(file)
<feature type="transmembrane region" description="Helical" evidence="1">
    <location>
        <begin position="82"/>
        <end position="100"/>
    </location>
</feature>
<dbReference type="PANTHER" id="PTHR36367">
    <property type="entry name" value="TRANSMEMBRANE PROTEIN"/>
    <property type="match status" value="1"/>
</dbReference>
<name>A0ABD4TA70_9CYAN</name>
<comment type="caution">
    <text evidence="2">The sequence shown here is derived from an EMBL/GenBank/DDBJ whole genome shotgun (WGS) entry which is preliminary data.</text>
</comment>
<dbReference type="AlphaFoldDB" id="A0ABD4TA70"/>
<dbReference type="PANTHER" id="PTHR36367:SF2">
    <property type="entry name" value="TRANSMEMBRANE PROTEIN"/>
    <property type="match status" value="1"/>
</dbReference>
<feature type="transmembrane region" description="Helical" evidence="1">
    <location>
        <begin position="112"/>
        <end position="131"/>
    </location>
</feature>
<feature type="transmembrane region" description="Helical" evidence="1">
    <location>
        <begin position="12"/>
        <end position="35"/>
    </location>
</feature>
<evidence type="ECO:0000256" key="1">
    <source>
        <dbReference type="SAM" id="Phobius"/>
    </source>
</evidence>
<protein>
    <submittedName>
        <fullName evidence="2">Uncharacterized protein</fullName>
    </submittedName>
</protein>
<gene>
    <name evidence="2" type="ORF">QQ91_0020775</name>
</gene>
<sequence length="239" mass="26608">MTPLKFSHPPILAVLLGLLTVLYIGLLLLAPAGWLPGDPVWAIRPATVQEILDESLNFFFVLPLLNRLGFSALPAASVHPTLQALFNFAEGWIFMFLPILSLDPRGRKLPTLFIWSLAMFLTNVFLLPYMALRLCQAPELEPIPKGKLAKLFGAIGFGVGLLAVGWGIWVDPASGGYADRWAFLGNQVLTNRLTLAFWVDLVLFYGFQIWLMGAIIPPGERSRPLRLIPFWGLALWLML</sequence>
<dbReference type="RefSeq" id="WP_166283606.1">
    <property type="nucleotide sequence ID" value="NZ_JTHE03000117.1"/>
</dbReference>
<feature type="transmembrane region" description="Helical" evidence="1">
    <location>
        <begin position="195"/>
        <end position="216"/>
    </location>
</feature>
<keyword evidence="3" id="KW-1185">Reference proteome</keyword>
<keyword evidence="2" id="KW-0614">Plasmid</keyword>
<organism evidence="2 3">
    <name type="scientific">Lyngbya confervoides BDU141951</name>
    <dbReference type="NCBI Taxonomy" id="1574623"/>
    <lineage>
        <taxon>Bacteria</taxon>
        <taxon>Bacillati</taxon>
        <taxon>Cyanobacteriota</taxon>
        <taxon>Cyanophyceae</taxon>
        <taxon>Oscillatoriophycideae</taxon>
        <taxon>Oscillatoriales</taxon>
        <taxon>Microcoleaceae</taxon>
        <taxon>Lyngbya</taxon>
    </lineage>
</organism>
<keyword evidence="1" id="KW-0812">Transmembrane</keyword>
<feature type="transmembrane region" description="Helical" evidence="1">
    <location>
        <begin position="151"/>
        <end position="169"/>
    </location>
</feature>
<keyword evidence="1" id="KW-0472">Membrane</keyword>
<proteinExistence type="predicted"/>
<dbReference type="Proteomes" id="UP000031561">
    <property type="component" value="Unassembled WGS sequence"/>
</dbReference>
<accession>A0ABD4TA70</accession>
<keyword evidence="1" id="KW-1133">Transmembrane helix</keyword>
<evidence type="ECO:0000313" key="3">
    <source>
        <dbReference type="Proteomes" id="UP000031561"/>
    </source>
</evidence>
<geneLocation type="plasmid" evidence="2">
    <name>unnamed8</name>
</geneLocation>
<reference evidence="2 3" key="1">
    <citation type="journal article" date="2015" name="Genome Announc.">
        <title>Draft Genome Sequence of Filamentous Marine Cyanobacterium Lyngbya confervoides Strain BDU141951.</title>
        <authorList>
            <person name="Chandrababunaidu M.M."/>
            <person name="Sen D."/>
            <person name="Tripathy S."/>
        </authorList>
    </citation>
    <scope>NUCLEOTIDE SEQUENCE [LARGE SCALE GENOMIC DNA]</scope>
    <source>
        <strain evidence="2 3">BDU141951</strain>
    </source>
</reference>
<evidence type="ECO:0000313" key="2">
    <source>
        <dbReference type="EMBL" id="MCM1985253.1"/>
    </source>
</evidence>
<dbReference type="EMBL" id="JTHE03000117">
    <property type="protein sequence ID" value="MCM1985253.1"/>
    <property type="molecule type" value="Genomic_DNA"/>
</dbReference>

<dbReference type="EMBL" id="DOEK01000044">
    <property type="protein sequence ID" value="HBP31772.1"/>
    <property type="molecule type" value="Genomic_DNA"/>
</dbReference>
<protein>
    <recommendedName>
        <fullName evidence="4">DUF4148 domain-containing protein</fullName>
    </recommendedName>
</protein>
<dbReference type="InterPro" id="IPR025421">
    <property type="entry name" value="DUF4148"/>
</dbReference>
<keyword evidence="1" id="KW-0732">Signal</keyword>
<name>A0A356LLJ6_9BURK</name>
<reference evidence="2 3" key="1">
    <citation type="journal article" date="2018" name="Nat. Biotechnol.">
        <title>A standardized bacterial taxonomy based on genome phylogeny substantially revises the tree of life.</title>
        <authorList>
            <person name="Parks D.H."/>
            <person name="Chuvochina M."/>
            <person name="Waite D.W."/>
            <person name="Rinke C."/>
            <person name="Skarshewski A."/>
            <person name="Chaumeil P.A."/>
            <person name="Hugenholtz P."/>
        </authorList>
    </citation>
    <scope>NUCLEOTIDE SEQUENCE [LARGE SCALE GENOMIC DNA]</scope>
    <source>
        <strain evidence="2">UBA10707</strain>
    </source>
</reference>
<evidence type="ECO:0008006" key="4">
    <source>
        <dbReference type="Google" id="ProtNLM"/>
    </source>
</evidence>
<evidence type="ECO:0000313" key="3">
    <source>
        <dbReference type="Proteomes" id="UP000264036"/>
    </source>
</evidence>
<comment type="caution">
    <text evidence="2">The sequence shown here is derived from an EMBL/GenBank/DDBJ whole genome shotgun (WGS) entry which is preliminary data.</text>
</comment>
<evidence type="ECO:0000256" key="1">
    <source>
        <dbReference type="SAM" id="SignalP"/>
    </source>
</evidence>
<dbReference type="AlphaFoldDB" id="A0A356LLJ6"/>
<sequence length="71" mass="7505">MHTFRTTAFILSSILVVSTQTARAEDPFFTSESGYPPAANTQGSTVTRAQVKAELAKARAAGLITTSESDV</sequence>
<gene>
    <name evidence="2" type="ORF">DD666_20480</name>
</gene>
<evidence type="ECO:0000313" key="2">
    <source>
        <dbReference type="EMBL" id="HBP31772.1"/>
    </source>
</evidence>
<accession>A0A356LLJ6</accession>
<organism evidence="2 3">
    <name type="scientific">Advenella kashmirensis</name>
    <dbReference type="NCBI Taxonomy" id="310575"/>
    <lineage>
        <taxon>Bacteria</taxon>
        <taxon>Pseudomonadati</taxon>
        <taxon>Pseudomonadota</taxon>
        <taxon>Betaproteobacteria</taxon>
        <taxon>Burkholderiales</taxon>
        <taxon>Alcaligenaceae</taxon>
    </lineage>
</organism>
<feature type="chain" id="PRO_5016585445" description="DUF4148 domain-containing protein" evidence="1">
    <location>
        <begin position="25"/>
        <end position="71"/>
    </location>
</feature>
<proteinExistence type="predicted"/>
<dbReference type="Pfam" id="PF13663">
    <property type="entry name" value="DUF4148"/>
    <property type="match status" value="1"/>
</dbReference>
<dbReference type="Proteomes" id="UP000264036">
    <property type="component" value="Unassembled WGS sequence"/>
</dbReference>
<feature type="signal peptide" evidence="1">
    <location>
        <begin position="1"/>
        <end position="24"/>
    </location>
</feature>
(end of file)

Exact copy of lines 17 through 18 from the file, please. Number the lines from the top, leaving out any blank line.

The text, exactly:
    <property type="entry name" value="TRANSMEMBRANE PROTEIN"/>
    <property type="match status" value="1"/>